Wellrailed - Be9's Acl9
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Wellrailed - Be9's Acl9

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Wellrailed - Be9's Acl9 Wellrailed - Be9's Acl9 Presentation Transcript

  • Authorizations systems and Be9's Acl 9
  • Authorization vs Authentication
      Authentication is verifying who you are. Authorization is saying what you can do.
  • Types of Authorization
    • Clearance based.
      • Users have clearance flags and objects have a clearance type.
      • Naïve – checks flags without knowledge of user relationships
      • Easier administration
  • Types of Authorization(Cont)
    • Object based
      • Users are related to the object. (Owner of, editor of etc.)
      • Relationships are recorded by the object.
      • Highly secure due to permissions being explicity declared.
      • Requires a large amount of administration.
  • Types of Authorization(Cont)
    • Role Based
      • Roles relate users to actions. Actions may be related to a particular object.
      • Roles allow for meaningful grouping of actions and objects.
      • Roles map intuitively to types of user, and can often be planned for free in development.
        • “As a <role> I want to edit widgets”.
  • When should I implement roles?
    • As soon as you think they're going to be in the application.
    • Implemented early it's easy to add them and will better define your thinking about the application.
    • Lets you know which parts of the site need polishing up for external users etc.
  • How should I implement roles?
    • Not with Be9's ACL9
    • A good portion of the time you just need a few global roles.
    • Where possible just use a role field in the user model.
        • If current_user.role == 'admin'
    • Use Be9's when you need more control over permissions groups and object relationships.
  • Be9's ACL9
    • A powerful role management system for rails.
    • Provides syntax and handlers for relating roles to objects and actions.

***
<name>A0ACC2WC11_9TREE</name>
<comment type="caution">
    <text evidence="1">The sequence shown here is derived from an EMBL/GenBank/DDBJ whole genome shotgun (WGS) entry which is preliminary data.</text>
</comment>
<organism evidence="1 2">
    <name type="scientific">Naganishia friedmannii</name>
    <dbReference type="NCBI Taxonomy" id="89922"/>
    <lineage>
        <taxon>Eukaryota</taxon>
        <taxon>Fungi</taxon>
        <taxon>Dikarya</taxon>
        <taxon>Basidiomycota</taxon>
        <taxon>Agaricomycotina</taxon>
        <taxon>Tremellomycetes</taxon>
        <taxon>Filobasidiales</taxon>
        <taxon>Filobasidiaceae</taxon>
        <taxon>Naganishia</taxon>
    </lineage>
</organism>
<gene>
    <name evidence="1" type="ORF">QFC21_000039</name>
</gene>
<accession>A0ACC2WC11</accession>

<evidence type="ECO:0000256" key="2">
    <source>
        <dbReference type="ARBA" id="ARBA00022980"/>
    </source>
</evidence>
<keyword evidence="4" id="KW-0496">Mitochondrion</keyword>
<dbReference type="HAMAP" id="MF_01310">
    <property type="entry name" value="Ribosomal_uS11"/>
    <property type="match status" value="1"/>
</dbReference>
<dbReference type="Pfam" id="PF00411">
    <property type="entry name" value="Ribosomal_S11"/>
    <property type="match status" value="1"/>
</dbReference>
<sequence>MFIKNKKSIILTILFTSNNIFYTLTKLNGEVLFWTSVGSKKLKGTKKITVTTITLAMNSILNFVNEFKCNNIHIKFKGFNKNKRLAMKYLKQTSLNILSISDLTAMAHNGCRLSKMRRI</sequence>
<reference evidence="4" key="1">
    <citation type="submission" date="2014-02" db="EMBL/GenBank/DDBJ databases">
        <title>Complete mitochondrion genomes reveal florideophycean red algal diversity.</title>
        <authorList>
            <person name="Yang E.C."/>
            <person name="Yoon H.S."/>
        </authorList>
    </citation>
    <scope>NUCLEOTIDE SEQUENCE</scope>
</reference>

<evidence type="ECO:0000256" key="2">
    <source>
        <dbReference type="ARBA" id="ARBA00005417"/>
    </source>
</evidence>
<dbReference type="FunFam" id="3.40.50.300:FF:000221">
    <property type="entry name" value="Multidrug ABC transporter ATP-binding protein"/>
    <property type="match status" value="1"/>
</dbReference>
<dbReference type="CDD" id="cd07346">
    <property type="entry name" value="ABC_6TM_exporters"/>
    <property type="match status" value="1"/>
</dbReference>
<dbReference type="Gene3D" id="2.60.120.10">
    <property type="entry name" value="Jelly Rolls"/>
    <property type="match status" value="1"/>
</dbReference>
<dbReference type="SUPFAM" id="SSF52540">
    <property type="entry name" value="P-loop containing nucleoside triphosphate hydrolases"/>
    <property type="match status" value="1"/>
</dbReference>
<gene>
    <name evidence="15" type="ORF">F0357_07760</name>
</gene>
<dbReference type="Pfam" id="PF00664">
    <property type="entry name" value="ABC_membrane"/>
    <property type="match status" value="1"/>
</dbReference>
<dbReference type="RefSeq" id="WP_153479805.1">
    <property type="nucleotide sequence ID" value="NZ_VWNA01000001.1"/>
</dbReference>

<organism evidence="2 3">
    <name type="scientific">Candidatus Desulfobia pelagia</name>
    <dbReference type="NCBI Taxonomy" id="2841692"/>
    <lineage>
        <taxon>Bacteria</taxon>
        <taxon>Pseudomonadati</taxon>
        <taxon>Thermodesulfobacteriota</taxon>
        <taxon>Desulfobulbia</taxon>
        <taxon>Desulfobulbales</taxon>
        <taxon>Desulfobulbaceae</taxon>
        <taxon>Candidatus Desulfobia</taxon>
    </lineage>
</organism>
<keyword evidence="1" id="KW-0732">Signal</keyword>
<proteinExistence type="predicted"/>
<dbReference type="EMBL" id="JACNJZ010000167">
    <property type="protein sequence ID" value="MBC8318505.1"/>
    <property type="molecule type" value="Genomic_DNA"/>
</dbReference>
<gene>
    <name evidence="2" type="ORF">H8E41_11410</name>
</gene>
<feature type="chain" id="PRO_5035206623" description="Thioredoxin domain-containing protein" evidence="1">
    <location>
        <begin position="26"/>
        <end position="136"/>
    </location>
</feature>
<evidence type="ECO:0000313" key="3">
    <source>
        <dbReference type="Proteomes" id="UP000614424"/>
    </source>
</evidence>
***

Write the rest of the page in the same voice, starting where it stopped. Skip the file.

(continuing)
• Consistently deal with roles and relations.
    • Multi-table solution allows system to apply roles to objects or classes quickly.
  • Getting started.
    • Install as a plugin or gem from http://github.com/be9/acl9
    • Get some kind of authentication system that includes current_user.
  • Setup database create_table &quot;roles&quot;, :force => true do |t| t.string &quot;name&quot;, :limit => 40 t.string &quot;authorizable_type&quot;, :limit => 40 t.integer &quot;authorizable_id&quot; t.datetime &quot;created_at&quot; t.datetime &quot;updated_at&quot; end create_table &quot;roles_users&quot;, :id => false, :force => true do |t| t.integer &quot;user_id&quot; t.integer &quot;role_id&quot; t.datetime &quot;created_at&quot; t.datetime &quot;updated_at&quot; End Don't forget indexes.
  • acts_as_*
    • acts_as_authorization_subject
    • acts_as_authorization_object
  • Options
    • :default_role_class_name => 'Role',
    • :default_subject_class_name => 'User',
    • :default_subject_method => :current_user,
    • :protect_global_roles => true
  • Adding and Removing Roles
    • Add role with user.has_role!(role, object = nil)
      • Specify a role and optionally an object or class the user has that role on.
    • Remove role with user.has_no_role!(role, object = nil)
    • Remove roles on an object with
        • user.has_no_roles!(object)
    • Remove all roles with user.has_no_roles!
  • Checking if a user has roles.
    • User.has_role?(role, object = nil)
      • Checks role and optional object
    • User.has_roles_for?(object)
      • Checks for any roles on that object
    • Most of these methods have an object version such as object.accepts_role(role, subject).
  • Finding roles.
    • user.role_objects
    • user.roles_for(object)
    • user.roles_for(class)
      • I use this in conjunction with:
        • user.roles_for(class).map(&:authorizable)
  • Access Control
      Authorization occurs from a block in the controller feature allow and deny statements. access_control do
        allow :manager deny :peon
      end
  • Access Control(cont)
      Allow :manager, :to => [:index, :create] deny :manager, :except => [:index, :create]
  • Access Control(cont)
    • Can also check role relations to variables.
      • Set the variable in a before_filter
      • Allow :manager, :of => @widget, :to => :edit
      • :of is aliased lots for more gooder english. You can use: :of, :at, :on, :by, :for, :in
  • Access Control(cont)
    • You can also add :if or :unless to the end of access control statements.
      • Allow :manager, :to => :update, :if => :gives_raise
      • def gives_raise
        • params[:salary] > @salary.value
      • end
      • Methods must return true or false.
  • Access Denied
    • Catch Acl9::AccessDenied errors in the controller with rescue_from.
    • Often worth catching these conditionally in the controller for specific access problems and then raising to a generic block in the application_controller.